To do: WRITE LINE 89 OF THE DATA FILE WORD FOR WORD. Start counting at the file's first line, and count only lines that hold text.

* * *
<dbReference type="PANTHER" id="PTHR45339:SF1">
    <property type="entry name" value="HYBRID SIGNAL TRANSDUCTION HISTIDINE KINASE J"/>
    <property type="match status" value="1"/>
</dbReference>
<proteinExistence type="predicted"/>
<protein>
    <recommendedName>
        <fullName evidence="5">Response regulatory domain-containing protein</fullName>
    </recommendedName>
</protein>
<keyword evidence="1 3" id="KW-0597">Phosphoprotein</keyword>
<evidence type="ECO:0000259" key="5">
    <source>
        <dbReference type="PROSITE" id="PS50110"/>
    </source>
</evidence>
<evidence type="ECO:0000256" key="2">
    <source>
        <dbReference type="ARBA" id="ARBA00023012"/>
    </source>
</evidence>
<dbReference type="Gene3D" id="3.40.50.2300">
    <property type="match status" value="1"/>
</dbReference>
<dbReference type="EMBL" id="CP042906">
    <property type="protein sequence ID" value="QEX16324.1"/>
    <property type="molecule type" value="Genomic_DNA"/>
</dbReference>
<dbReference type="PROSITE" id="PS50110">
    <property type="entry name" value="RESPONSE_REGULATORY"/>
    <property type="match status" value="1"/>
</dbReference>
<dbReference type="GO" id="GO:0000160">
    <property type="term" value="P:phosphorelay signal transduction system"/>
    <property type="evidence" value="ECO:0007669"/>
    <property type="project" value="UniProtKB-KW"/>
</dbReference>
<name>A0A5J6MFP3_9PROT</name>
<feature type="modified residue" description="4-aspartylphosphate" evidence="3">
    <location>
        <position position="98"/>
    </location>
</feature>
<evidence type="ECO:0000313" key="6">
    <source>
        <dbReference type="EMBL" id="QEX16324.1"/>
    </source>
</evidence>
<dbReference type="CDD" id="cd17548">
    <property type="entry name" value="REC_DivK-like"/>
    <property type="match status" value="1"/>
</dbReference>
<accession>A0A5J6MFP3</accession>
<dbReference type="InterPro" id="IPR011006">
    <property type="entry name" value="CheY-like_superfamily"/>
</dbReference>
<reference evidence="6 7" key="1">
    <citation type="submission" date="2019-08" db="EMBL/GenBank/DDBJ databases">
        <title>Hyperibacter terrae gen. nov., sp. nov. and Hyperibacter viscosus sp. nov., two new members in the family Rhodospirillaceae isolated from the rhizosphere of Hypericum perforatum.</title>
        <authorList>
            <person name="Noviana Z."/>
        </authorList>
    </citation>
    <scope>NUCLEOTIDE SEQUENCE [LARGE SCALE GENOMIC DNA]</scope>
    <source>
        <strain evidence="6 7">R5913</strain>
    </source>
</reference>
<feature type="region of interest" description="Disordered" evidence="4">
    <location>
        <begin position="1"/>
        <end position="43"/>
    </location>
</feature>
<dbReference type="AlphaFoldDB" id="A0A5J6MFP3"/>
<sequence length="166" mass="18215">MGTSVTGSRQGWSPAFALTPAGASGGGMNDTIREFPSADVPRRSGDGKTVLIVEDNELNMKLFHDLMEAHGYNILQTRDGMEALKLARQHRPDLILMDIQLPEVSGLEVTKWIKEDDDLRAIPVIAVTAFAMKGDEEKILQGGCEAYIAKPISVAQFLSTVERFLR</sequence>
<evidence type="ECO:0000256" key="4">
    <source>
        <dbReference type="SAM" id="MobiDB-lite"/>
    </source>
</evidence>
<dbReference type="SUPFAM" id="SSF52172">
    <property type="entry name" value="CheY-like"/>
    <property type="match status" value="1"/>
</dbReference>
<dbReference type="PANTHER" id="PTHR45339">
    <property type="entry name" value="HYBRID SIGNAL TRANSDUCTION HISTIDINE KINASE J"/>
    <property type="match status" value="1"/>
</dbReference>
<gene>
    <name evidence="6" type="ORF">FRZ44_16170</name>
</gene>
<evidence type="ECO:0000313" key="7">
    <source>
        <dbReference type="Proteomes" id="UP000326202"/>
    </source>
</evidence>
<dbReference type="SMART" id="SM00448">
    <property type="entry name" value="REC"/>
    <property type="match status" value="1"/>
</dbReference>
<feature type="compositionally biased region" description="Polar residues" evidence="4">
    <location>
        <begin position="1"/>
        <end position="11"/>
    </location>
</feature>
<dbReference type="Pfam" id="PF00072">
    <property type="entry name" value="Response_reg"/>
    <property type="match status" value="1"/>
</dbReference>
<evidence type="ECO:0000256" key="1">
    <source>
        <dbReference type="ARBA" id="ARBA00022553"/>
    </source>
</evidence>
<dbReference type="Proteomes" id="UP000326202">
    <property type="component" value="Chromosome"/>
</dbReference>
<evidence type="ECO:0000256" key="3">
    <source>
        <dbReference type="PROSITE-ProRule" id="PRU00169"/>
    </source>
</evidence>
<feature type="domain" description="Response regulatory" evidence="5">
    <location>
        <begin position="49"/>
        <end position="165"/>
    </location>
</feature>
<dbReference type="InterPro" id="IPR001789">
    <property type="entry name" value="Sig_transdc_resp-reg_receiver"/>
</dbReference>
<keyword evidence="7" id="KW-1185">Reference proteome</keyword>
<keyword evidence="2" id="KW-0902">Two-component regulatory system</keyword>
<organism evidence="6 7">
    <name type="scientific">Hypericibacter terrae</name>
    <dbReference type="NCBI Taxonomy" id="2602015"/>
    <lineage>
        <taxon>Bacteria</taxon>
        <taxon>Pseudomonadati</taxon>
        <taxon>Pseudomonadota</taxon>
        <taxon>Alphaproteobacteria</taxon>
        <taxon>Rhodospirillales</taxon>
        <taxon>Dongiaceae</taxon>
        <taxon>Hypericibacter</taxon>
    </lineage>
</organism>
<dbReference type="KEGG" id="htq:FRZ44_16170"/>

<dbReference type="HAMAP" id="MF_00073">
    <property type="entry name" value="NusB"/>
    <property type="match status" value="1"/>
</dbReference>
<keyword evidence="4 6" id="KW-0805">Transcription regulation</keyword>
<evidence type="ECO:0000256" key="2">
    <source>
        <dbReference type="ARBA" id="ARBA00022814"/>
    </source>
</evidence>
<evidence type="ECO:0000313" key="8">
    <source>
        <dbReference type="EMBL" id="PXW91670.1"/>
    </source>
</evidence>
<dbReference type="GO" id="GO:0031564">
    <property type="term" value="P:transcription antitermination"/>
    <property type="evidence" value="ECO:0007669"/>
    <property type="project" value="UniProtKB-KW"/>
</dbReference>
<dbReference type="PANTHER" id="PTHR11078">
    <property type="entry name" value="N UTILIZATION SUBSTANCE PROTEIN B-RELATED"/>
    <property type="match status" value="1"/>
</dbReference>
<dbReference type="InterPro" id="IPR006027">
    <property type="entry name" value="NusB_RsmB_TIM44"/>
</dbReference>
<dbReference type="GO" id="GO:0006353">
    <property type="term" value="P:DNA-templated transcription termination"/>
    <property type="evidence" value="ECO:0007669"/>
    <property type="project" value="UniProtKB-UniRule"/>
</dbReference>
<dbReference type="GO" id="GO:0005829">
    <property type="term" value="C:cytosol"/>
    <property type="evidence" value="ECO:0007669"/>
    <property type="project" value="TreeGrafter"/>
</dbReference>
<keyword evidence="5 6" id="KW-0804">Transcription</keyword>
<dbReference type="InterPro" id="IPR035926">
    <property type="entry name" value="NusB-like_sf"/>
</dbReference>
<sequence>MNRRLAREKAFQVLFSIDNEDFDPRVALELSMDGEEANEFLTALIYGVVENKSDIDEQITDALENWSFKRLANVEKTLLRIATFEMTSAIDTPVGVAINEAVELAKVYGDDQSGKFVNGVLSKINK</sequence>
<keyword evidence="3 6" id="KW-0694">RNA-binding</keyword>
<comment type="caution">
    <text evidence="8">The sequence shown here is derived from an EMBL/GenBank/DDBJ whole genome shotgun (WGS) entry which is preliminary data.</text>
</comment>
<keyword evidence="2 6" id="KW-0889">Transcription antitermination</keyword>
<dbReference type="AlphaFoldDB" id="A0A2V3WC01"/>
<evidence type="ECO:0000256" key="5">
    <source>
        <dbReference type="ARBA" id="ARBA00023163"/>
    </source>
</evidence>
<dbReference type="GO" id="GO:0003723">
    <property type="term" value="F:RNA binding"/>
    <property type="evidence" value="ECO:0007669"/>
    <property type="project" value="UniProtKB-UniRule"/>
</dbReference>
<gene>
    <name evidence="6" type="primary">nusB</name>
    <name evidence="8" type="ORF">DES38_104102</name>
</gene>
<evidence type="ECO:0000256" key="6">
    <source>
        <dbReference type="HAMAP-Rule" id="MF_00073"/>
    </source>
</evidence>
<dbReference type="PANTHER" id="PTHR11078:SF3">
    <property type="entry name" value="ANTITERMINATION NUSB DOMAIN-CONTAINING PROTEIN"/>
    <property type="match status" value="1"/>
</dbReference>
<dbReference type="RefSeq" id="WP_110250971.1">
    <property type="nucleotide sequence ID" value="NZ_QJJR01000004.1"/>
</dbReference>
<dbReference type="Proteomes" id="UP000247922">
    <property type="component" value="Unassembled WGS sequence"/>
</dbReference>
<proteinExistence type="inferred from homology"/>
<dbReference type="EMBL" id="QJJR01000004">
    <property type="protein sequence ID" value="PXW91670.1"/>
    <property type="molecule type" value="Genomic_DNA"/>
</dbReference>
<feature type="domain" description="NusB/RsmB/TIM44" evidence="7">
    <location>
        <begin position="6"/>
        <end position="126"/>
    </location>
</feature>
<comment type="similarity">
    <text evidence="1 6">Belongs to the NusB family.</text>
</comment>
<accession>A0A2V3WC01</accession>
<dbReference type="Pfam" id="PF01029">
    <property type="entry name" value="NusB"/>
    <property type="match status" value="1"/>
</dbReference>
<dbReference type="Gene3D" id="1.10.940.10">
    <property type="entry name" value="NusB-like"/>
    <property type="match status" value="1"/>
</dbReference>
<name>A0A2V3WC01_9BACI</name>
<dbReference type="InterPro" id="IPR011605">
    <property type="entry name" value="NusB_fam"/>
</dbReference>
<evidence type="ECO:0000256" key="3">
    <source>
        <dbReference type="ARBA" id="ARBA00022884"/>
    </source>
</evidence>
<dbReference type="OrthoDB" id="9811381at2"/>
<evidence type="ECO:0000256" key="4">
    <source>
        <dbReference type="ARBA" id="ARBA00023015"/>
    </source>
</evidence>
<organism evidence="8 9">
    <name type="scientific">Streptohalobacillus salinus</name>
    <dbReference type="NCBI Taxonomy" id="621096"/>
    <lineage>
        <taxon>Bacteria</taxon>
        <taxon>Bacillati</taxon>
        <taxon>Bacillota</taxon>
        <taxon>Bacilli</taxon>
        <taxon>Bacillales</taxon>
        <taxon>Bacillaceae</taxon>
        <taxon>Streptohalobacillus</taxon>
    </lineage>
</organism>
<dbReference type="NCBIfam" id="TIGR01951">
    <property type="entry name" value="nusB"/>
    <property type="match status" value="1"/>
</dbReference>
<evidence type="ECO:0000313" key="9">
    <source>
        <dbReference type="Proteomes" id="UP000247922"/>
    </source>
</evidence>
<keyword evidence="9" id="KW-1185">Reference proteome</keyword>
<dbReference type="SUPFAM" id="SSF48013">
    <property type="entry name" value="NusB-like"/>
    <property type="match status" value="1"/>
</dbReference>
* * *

</dbReference>